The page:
Auguat 18 2010 -- After two days of tough competition at the Supreme Extreme Mustang Makeover in Fort Worth, the dust settled and Teryn Muench II of Marfa, Texas, and his adopted American Mustang Cheat Grass emerged the winners with a combined score of 162 from the six judges. Muench and Cheat Grass displayed amazing teamwork in their four and a half minute freestyle performance on August 14. Muench and Cheat Grass received a $50,000 check for their efforts.
Only two points separated Muench and Cheat Grass from Guapo, who was ridden by Bryon Hogan of Canyon, Texas, and Smarty, who was ridden by Tom Hagwood of Grand View, Idaho. Judge B.F. Yeates was designated as the tie-break judge and his scores settled the tie. Hogan and Guapo were named reserve champions, and their performance earned them a check for $15,000. In the August 14 final, 20 horses and riders qualified to compete for their share of the $100,000 purse after participating in preliminary classes of trail, basic riding, Mustang maneuvers and cow work. More than 80 entries were received from 23 states to take part in the competition.
The Supreme Extreme Mustang Makeover is the richest wild horse competition in history and is modeled after the highly successful Extreme Mustang Makeover events that began in 2007. However, unlike the Extreme Mustang Makeover where trained horses are made available to the public for adoption after the event, adoption of the competition horses was required prior to the event. Mustangs competing in the Supreme event are 6-years-old, which is older than those 3- and 4-year-olds typically competing in other Extreme Mustang Makeover events.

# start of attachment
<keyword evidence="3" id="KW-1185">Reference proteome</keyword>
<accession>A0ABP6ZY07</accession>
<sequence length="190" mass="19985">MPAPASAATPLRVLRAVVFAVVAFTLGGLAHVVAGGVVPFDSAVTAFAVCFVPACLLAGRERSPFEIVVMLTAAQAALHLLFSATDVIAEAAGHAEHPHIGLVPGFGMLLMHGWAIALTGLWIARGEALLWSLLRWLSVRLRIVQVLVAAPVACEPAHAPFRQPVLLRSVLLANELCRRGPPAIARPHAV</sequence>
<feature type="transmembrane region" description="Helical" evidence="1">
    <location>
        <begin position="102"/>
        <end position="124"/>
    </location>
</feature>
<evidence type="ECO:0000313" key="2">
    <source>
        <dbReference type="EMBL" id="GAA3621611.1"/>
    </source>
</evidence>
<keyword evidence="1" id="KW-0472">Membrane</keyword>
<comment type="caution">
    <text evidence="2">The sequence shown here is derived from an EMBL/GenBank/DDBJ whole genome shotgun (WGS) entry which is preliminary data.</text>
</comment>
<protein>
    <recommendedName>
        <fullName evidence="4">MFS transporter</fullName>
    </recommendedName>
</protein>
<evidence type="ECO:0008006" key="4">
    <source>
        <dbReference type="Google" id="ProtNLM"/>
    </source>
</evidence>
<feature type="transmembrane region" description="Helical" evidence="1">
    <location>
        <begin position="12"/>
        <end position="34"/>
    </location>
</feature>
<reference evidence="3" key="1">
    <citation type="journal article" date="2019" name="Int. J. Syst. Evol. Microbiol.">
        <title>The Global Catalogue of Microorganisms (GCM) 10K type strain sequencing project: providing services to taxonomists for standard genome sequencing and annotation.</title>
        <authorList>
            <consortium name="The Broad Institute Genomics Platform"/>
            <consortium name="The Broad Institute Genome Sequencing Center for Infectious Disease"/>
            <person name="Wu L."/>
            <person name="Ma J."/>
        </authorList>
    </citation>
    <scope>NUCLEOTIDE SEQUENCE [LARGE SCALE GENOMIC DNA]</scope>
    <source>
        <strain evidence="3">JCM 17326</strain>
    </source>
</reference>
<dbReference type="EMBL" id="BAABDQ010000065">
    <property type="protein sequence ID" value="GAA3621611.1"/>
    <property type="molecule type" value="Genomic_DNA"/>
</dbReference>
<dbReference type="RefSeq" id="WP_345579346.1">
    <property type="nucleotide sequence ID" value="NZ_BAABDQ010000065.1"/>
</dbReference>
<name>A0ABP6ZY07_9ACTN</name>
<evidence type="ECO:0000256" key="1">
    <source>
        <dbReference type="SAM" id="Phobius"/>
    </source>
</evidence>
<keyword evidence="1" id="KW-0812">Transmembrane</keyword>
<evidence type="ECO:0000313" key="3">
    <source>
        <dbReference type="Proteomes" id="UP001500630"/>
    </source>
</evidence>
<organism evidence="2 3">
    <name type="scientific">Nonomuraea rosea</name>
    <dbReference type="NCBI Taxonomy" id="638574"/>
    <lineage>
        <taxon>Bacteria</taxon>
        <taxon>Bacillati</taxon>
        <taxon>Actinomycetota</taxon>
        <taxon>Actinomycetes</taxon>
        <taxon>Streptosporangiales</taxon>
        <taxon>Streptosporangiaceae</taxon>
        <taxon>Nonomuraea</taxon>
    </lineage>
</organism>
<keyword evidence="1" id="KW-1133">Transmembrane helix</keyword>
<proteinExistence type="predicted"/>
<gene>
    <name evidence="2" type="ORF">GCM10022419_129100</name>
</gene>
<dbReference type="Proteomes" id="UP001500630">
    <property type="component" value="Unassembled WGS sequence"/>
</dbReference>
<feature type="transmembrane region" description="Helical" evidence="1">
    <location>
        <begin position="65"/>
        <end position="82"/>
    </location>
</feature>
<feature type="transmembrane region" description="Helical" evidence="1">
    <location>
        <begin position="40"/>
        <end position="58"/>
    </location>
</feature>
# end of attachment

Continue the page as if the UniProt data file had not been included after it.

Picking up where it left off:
"With $100,000 up for grabs, we knew this event was going to be a game changer for our organization and the American Mustang," said Mustang Heritage Foundation Executive Director Patti Colbert. "The Supreme Extreme Mustang Makeover was designed to showcase the heart and ability of American Mustangs and prove that older Mustangs are very trainable and adoptable and thanks to the talented trainers we accomplished that goal."
At the time of the August competition, trainers had only been working with their Mustangs for approximately 98 days to get their horses ready for the competition. Complete results, including placings for the trail, basic riding, Mustang maneuvers and cow work, are available at www.extrememustangmakeover.com/supremeextreme.php.
The BLM estimates that more than 38,000 wild horses and burros are roaming on BLM-managed rangelands in 10 Western states. Wild horse herd sizes can double about every four years. As a result, the agency must remove thousands of animals from the range each year to control population. Since 2007, the Mustang Heritage Foundation has placed more than 2,000 wild horses for adoption. For more information on the Mustang Heritage Foundation or the Supreme Extreme Mustang Makeover, visit www.mustangheritagefoundation.org.
Extreme Mustang Makeovers will be making two more stops in 2010. Don't miss the action or your opportunity to adopt a living American legend September 24-26 in Lincoln, Neb., or October 22-24 in Murfreesboro, Tenn.